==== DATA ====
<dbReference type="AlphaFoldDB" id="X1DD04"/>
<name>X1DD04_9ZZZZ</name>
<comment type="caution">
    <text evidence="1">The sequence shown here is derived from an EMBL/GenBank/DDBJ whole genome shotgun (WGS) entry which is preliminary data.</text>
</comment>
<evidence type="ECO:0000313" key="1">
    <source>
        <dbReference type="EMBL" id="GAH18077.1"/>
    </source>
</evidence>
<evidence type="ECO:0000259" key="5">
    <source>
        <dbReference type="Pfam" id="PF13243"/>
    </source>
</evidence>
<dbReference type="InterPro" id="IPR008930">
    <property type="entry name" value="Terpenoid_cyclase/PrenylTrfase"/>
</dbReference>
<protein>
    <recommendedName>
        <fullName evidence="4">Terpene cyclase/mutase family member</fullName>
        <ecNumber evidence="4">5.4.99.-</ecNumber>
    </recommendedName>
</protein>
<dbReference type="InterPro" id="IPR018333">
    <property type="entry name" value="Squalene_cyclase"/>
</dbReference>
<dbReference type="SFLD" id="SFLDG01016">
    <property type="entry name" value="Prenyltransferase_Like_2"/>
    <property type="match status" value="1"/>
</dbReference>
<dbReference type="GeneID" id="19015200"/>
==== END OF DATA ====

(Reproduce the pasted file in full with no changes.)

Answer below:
<dbReference type="AlphaFoldDB" id="X1DD04"/>
<name>X1DD04_9ZZZZ</name>
<comment type="caution">
    <text evidence="1">The sequence shown here is derived from an EMBL/GenBank/DDBJ whole genome shotgun (WGS) entry which is preliminary data.</text>
</comment>
<evidence type="ECO:0000313" key="1">
    <source>
        <dbReference type="EMBL" id="GAH18077.1"/>
    </source>
</evidence>
<evidence type="ECO:0000259" key="5">
    <source>
        <dbReference type="Pfam" id="PF13243"/>
    </source>
</evidence>
<dbReference type="InterPro" id="IPR008930">
    <property type="entry name" value="Terpenoid_cyclase/PrenylTrfase"/>
</dbReference>
<protein>
    <recommendedName>
        <fullName evidence="4">Terpene cyclase/mutase family member</fullName>
        <ecNumber evidence="4">5.4.99.-</ecNumber>
    </recommendedName>
</protein>
<dbReference type="InterPro" id="IPR018333">
    <property type="entry name" value="Squalene_cyclase"/>
</dbReference>
<dbReference type="SFLD" id="SFLDG01016">
    <property type="entry name" value="Prenyltransferase_Like_2"/>
    <property type="match status" value="1"/>
</dbReference>
<dbReference type="GeneID" id="19015200"/>